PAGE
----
Buzz is growing around a new fashion design show called Fashion Star, hosted by supermodel Elle Macpherson. While no air date has been set, a 10-episode series is expected to air in the near future. It's recently been announced that Nicole Richie, Jessica Simpson and designer John Varvatos will be joining the show as "mentors" à la The Voice.
If a reality fashion design show with celebrity judges seems like a Project Runway-knockoff to you, don't worry--it seemed like that to me, too. There are a few differences: Elle Macpherson's Australian accent isn't nearly as cute as Heidi Klum's German one (that's an empirical fact); Jessica Simpson often veers toward the color orange, but she can't beat Michael Kors in the self-tanning race any day; Nicole Richie is a lot like Nina Garcia, but without the formal education in fashion. Okay, maybe that crack about Nicole Richie was mean--she's pretty cute, and she's come a long way, fashion-wise, from her early days of braids and mini-skirts.
The long-running feud between Macpherson and Klum over the moniker "The Body"--both lay claim to the term "The Body"--positions Fashion Star as a possible competitor for Project Runway, although there is no word on whether they will air opposite each other. This won't be Macpherson's first plunge into reality/fashion television; last year, she became the host and an executive producer for Britain's Next Top Model. Fashion Star is also positioning itself as distinct from PR in other ways: The judges aren't "judges" but "mentors," though there is no word yet on whether it will be a true mentorship or if it is just a matter of semantics; also, according to early press, the show will be designing "real" clothes for "real" people, focusing on "accessible" pieces. Think jeans and swimsuits rather than high-fashion runway garments--no word on what "real people" means in terms of model size, though. Winners will be chosen through online sales--the piece purchased by the most shoppers wins--so we will find out soon enough what the design hopefuls think "real people" means.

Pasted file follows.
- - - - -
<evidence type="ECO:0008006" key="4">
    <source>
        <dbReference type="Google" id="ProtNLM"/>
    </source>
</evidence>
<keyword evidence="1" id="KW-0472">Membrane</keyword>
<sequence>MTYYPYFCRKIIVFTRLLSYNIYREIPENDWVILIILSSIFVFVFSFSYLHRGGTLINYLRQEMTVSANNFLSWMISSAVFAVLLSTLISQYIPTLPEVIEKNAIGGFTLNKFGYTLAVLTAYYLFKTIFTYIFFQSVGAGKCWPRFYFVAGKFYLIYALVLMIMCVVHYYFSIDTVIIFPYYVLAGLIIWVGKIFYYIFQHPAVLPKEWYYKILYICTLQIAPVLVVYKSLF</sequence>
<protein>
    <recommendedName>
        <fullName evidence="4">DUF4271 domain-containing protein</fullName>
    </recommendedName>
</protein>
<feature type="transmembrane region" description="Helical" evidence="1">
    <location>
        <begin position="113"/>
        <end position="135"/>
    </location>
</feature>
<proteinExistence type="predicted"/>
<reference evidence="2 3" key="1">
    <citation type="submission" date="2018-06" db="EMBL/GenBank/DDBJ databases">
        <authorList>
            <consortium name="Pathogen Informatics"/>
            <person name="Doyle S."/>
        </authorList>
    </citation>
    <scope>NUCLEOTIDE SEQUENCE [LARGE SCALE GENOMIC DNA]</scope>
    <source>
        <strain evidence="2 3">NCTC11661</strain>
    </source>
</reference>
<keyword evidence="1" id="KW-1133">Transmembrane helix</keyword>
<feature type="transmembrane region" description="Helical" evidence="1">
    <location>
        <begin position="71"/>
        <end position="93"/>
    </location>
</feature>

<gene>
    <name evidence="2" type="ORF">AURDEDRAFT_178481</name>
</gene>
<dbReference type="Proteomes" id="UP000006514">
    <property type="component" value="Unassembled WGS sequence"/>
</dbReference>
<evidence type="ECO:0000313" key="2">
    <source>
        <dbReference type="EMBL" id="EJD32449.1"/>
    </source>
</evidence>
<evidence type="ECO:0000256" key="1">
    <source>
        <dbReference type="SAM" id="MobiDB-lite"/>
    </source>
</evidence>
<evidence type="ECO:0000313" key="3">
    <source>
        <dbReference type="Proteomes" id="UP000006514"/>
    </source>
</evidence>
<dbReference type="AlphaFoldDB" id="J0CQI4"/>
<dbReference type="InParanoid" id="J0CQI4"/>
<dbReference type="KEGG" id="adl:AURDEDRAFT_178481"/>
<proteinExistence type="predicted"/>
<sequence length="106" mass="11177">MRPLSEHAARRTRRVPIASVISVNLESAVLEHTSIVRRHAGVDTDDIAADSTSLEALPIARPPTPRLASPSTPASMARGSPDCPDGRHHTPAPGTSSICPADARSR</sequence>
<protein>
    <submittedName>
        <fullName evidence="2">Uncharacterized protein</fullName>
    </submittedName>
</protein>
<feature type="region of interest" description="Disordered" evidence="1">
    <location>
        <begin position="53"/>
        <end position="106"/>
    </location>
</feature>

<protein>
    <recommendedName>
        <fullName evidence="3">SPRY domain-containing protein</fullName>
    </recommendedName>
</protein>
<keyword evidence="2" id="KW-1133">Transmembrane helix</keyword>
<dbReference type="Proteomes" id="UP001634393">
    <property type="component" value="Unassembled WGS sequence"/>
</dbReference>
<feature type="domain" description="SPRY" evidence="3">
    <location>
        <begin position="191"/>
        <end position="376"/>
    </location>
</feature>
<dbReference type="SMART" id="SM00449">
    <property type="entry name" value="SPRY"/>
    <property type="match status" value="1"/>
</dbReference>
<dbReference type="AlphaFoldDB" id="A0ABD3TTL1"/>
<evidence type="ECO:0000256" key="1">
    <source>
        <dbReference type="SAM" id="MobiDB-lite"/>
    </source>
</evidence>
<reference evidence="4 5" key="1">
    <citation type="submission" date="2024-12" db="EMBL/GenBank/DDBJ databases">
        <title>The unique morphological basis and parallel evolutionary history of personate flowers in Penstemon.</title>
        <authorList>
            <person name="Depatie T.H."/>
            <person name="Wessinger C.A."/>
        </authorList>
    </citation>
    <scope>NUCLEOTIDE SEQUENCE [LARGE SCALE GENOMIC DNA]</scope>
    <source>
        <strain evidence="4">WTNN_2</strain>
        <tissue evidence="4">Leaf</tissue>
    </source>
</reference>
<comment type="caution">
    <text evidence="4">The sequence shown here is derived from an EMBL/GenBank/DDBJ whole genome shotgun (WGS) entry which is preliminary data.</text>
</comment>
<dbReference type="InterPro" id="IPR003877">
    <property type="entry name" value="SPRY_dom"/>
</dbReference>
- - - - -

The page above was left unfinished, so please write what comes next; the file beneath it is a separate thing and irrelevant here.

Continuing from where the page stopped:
Keep the Houston Press Free... Since we started the Houston Press, it has been defined as the free, independent voice of Houston, and we would like to keep it that way. Offering our readers free access to incisive coverage of local news, food and culture. Producing stories on everything from political scandals to the hottest new bands, with gutsy reporting, stylish writing, and staffers who've won everything from the Society of Professional Journalists' Sigma Delta Chi feature-writing award to the Casey Medal for Meritorious Journalism. But with local journalism's existence under siege and advertising revenue setbacks having a larger impact, it is important now more than ever for us to rally support behind funding our local journalism. You can help by participating in our "I Support" membership program, allowing us to keep covering Houston with no paywalls.